a shift-mode determining portion which determines a shift mode to be set from a first shift mode in which a gear ratio increases with increase in an input/output revolution ratio, that is, a ratio between an input revolution speed and an output revolution speed of the continuously variable transmission, and a second shift mode in which the gear ratio decreases with increase in the input/output revolution ratio, based on the input/output revolution ratio calculated by the input/output revolution ratio calculating portion.
28. The controller according to claim 27, wherein an input shaft of the continuously variable transmission is coupled to an output shaft of the internal combustion engine, the gearshift mechanism is a planetary gear mechanism, a sun gear of the planetary gear mechanism is engaged so as to rotate in a direction opposite to that of an output shaft of the continuously variable transmission, a carrier of the planetary gear mechanism is capable of being selectively engaged or released so as to rotate in a direction opposite to that of the output shaft of the internal combustion engine, the sun gear and a ring gear are capable of being selectively integrated or disengaged, the first shift mode is set by releasing the carrier and the output shaft of the internal combustion engine and integrating the sun gear and the ring gear, and the second shift mode that defines a range of the gear ratio that is different from that of the first shift mode is set by disengaging the sun sear and the ring gear and engaging the carrier and the output shaft of the internal combustion engine.
29. The controller according to claim 27, wherein the shift mode is switched when the input/output revolution ratio calculated by the input/output revolution ratio calculating portion is within the range of the gear ratio defined by a shift mode other than a current shift mode.
30. The controller according to claim 27, further comprising:
a continuously variable transmission control portion which switches the shift mode and sets the calculated input/output revolution ratio after varying a current input/output revolution ratio to a predetermined value suitable for switching the shift mode.
31. The controller according to claim 30, wherein the continuously variable transmission control portion controls the gear ratio so as to achieve a most efficient revolution speed of the internal combustion engine, and the internal combustion engine control portion controls the internal combustion engine so that the internal combustion engine generates torque according to the required output.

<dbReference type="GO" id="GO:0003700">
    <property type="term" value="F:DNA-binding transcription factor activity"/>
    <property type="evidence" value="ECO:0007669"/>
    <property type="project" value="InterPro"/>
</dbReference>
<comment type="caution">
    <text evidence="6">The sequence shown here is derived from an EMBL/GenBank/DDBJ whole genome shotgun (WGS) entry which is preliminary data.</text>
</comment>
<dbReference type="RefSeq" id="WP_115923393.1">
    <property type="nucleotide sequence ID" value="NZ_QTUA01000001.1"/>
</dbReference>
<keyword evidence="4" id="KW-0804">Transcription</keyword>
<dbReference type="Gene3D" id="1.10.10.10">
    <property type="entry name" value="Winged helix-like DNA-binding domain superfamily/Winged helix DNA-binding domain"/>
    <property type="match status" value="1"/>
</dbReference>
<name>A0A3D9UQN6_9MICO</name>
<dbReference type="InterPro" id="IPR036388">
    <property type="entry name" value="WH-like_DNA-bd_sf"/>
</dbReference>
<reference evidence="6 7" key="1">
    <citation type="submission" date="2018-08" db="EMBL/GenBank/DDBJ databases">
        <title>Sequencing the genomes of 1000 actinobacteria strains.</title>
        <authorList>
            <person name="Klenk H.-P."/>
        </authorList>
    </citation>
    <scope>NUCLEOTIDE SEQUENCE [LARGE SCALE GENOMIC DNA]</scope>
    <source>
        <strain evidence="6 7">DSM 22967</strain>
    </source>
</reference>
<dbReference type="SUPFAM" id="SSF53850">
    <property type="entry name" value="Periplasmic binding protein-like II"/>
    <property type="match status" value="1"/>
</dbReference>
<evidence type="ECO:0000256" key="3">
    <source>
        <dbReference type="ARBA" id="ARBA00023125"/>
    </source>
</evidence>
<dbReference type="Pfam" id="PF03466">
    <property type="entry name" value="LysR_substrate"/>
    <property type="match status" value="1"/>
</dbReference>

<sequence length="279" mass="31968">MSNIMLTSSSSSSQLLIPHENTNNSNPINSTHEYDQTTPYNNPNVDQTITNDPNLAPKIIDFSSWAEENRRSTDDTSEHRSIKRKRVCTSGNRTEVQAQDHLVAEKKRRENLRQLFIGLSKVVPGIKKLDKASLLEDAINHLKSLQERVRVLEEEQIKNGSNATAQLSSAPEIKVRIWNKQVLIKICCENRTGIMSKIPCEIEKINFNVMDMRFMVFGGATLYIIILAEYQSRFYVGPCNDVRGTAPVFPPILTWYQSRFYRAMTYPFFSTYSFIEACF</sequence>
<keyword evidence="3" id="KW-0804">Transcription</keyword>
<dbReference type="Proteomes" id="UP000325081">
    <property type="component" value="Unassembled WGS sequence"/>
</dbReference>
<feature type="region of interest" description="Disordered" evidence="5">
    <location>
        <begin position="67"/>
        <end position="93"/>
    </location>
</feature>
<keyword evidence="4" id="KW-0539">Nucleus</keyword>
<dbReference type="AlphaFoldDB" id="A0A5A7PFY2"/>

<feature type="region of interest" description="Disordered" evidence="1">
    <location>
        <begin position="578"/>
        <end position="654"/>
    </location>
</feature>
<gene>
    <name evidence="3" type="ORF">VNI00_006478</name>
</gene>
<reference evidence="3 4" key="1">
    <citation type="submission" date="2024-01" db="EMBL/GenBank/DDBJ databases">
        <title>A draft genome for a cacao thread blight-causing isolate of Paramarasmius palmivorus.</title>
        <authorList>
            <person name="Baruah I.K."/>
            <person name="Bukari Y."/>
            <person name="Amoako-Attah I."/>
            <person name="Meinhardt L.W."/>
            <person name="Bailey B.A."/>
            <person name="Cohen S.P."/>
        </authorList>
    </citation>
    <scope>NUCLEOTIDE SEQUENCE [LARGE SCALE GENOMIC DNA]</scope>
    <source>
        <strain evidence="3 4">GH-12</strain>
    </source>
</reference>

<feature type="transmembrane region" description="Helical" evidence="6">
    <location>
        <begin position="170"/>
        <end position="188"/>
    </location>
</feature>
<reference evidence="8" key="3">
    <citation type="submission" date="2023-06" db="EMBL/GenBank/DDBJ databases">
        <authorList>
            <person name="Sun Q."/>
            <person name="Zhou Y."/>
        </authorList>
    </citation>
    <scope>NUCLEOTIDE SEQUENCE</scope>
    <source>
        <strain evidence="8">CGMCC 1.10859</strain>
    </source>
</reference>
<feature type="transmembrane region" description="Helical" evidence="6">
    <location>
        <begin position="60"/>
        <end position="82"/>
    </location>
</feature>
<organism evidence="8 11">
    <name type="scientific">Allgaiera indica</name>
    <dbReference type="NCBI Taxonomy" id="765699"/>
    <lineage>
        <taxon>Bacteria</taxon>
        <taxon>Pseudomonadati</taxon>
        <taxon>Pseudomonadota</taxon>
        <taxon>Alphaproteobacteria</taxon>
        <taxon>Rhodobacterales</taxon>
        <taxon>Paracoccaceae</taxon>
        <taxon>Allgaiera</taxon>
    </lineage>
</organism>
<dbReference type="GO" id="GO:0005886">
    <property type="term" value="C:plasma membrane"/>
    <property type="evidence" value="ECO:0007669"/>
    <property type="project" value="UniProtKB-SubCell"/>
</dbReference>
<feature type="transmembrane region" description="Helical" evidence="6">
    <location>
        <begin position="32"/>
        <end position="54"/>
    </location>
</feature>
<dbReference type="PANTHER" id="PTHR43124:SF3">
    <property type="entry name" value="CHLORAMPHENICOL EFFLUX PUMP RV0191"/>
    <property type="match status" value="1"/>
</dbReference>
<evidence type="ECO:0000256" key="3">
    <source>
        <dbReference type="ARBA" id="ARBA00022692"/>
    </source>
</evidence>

32. The controller according to claim 30, further comprising:
an estimating portion which estimates time for the input/output revolution ratio to reach the predetermined value when varying the input/output revolution ratio while involving switching of the shift mode; and
a shift-mode switching control portion which determines timing of starting shift-mode switching control based on the time estimated by the estimating portion.
33. The controller according to claim 32, wherein the estimating portion estimates the time for the input/output revolution ratio to reach the predetermined value based on a variation per unit time in the input/output revolution ratio.
34. The controller according to claim 33, wherein the shift-mode switching control portion integrates or disengages the sun gear and the ring gear, and engages or releases the carrier and the output shaft of the internal combustion engine based on the time estimated by the estimating portion.
35. The controller according to claim 32, further comprising:
a revolution sensor for detecting an input revolution speed and an output revolution speed of the continuously variable transmission; and
a timer for measuring a time interval for detecting the revolution speeds,
wherein
when the following equation is satisfied, it is determined that the switching control is to be started:

n−γmin)□T/(γn-1−γn)≦Tst
where T is the time interval,
γn-1 and γn are the input/output revolution ratio calculated from the revolution speeds detected at the time interval T,
γmin is the predetermined input/output revolution ratio, and
Tst is time required to switch the shift mode.
36. The controller according to claim 30, further comprising a shift-mode switching control portion which changes the timing of substantially starting the shift-mode switching control based on duration of the predetermined input/output revolution ratio in a process of varying the input/output revolution ratio while involving switching of the shift mode.
37. The controller according to claim 36, wherein the duration of the predetermined input/output revolution ratio is corrected based on past operation record of the duration.
38. The controller according to claim 36, further comprising:
a revolution sensor for measuring an input revolution speed and an output revolution speed of the continuously variable transmission; and
a timer for measuring a time interval for detecting the revolution speeds,
wherein when the following equation is satisfied, it is determined that the switching control is to be started:

n−γmin)□T/(γn-1−γn)≦Tst−ΔT
where T is the time interval,
γn-1 and γn are the input/output revolution ratio calculated from the revolution speeds detected at the time interval T,
γmin is the predetermined input/output revolution ratio,
Tst is time required to switch the shift mode, and
ΔT is a correction value based on the past operation record of the duration.
39. A vehicular controller comprising:
an internal combustion engine:
a transmission coupled to an output of the internal combustion engine, which includes the continuously variable transmission and a gearshift mechanism,